3. Mathematical Model of In-pipe Robot Locomotion

The mathematical model of bristled locomotion has its foundation in the nature. The model is inspired by earthworm or inchworm, which can move by means of difference of friction causes by bristles. The sequence of motion in the Figure 3 is shown.

The locomotion is divided into two phases. The traveled distance during one locomotion sequence is δ. By repeating of these two phases the robot performs forward motion through the pipe.

3.1. First Phase of Locomotion

During the first phase the second mass moves forward because of difference of bristles friction. The first mass motion can be expressed by following equation.

(1)

where Fs, Ffs and FSMA are force of steel spring, static friction and force of SMA spring, respectively. Static friction force is

(2)

where μs is static friction coefficient and FN is load force. The symbol η represents function, described by

(3)

The second mass motion can be expressed by following equation

(4)

where Fsma, FS and Ff are force of SMA spring, force of steel spring and friction force, respectively. By consideration of dry friction between in-pipe robot bristle and wall of pipe, the friction force by Coulomb friction can be represented, according equation (5).

(5)

where μc is Coulomb friction coefficient and FN is load force. Sgn(v) represents signum function, which can be expressed by equation (6).

(6)

Coulomb friction force depends only on mass velocity direction, not on velocity magnitude. From the equations (1) and (4) can be obtained terms for friction coefficients.

(7)
(8)

where w is weight of in-pipe robot mass. It is obvious, that the higher difference between static and Coulomb friction coefficient is, the higher average velocity the robot can reaches. The difference between these two coefficients can be reached by suitable design solution of bristles.

3.2. Second Phase of Locomotion

During the second phase of locomotion, the SMA spring is cooled. When SMA spring is cooled enough it loses its force and the steel spring starts pull the first mass forward. The second phase can be described by similar way as first phase and friction coefficients are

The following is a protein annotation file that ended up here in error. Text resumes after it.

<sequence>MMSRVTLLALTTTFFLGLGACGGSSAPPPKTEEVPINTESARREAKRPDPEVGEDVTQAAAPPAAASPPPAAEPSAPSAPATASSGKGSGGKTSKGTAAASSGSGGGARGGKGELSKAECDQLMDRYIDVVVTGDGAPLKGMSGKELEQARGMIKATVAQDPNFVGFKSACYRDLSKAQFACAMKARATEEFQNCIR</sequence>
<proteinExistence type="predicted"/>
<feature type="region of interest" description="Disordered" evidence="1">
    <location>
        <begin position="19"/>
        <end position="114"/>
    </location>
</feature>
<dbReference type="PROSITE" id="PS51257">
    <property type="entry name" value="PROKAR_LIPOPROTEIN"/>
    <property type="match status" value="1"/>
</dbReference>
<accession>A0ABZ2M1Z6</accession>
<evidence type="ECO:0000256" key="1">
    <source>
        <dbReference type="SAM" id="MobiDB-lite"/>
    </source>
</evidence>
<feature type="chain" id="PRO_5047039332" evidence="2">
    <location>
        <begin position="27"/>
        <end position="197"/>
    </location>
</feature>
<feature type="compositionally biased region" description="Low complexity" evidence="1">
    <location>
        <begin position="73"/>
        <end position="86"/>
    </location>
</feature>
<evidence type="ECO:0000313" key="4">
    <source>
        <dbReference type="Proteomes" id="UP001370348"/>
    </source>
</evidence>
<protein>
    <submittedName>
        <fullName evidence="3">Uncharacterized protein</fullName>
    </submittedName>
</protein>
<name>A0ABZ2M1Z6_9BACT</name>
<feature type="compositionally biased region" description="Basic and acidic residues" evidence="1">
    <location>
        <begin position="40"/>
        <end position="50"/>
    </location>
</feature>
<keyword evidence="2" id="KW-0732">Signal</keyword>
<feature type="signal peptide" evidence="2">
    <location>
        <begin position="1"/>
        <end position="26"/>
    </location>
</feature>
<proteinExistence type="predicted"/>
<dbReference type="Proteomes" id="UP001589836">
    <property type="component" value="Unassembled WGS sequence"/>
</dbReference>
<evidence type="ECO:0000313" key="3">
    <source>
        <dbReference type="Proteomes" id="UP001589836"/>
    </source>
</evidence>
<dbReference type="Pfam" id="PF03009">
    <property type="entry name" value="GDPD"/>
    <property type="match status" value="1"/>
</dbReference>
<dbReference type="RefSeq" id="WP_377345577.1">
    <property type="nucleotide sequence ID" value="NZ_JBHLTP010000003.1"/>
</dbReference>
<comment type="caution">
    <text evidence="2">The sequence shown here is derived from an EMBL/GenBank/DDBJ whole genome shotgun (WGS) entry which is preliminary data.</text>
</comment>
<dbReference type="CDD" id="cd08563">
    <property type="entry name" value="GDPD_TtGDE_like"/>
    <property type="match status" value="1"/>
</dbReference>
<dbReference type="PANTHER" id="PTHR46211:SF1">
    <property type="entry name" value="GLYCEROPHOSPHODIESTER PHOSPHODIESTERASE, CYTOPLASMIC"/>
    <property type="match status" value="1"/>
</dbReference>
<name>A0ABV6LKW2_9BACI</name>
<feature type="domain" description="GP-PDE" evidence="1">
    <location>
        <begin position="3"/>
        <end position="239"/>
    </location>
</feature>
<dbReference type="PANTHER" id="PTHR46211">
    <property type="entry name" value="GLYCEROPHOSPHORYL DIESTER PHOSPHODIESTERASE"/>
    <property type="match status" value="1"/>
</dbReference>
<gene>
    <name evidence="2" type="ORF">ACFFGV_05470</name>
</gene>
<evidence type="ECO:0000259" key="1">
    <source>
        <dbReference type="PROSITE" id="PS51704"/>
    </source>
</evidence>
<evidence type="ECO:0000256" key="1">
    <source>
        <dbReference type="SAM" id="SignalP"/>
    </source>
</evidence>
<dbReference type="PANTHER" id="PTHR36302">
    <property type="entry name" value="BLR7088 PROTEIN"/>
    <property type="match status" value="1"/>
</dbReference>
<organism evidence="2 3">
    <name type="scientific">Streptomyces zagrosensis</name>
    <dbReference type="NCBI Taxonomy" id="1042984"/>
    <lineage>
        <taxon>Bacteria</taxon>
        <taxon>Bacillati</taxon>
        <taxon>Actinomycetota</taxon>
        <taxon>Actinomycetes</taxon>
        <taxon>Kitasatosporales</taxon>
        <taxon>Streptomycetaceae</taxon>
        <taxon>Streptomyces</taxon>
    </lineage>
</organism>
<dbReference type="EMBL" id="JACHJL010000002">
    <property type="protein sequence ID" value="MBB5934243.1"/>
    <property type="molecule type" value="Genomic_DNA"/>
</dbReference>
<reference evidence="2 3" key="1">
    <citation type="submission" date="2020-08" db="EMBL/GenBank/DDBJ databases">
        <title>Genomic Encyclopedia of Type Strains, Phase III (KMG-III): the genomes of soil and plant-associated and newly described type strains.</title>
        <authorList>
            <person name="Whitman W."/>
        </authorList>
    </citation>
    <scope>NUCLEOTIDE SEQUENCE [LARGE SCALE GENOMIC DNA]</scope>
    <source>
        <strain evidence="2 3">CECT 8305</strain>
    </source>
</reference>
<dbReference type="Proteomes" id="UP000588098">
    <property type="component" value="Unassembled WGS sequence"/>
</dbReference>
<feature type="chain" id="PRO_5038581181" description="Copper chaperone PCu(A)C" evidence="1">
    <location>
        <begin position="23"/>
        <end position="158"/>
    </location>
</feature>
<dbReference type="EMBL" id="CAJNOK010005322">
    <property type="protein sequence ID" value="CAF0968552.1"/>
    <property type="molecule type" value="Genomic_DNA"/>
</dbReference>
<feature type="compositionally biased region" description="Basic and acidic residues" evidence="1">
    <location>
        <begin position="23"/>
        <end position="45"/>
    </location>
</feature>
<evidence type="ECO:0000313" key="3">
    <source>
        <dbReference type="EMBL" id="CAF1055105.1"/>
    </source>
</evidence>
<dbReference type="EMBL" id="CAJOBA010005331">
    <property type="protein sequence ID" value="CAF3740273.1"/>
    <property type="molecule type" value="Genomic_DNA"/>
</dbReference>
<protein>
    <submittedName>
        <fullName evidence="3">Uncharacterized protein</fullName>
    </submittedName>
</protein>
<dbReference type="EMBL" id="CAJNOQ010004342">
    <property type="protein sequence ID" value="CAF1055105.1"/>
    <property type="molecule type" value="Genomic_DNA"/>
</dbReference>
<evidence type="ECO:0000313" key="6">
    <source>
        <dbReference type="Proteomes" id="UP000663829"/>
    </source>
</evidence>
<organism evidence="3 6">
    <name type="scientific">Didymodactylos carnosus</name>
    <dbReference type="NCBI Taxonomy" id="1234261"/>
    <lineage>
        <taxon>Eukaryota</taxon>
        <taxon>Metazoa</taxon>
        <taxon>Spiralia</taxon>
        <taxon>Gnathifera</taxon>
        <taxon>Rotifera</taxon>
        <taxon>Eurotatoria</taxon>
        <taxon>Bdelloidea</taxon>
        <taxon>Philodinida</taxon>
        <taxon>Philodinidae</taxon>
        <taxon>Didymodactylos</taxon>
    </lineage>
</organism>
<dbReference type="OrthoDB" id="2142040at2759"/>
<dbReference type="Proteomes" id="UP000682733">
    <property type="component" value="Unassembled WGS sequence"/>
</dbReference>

(9)
(10)
3.3. Average Velocity of In-pipe Robot

For average velocity determination the duration of both phases has to be expressed. Duration of the first phase from the motion equation (4) is derived by considering inertia force on right side. Duration of the second phase from the equation of motion of the first mass is derived. Duration of the first phase is

(11)

Duration of second phase is

(12)

Now, average velocity can be expressed by following term

(13)

Consider that force of SMA spring is in the form of step function. Then the theoretical average velocity depending on changing force of SMA spring and changing Coulomb friction coefficient can be expressed by Figure 4.

Figure 4. Theoretical average velocity of in-pipe robot

4. Experimental Analysis of SMA Spring and In-pipe Robot Bristles

As was mentioned above, the SMA spring changes its length by means of two actions, namely heating and cooling. The heating phase is reached by connecting of SMA spring ends to the voltage supply, what allows to current flowing through the spring, whereby the spring heats and its length expands. During the second phase the supply of current is prevented and during this time the SMA spring cools and its length is shortened by affecting of steel spring.

4.1. SMA Spring Testing

For testing of SMA spring the several steel linear springs with different stiffness were used. The stiffness of each steel spring was determined and these springs were used as opposite spring to the SMA spring in order to obtain a load for SMA spring. The voltage increased gradually with step 0.2 V up to 2 V. The results of measurements in the Figure 5 are shown.

Figure 5. Displacement of SMA spring in dependence on voltage with different load forces

As can be in the Figure 5 seen, the higher load force is, the higher voltage (for higher value of current) is necessary to reach full expansion of SMA spring. The load forces were obtained from steel linear springs in such way, that steel spring were connected inside of SMA spring. In other words, the steel spring pushed against SMA spring. The course of displacement is approximately linear. In the next figure, the displacement in dependence on current is shown.

Figure 6. Displacement of SMA spring with focus on current flow

The current flowing through the SMA spring is relatively high, over 4 A for 2 V. We can see that SMA spring is very demanding for current consumption what is ineligible from the view of autonomous of system, because accumulators of small dimensions for this task are inapplicable.

4.2. Friction Coefficient Measuring of In-pipe Robot Bristles

Friction coefficient of in-pipe robot bristles plays very significant role for its locomotion through the pipe. The lower Coulomb friction coefficient of bristle in comparison with static friction coefficient is, the higher velocity the robot will has. The basic assumption of robot forward motion is that the friction coefficient in forward motion in lower that friction coefficient in backward motion.

Friction coefficient in both direction by means of tribometer is determined, see Figure 7.

Using DC motor with screw the angle of inclined surface can be changed. Friction coefficient from the next equations in obtained.

(14)
(15)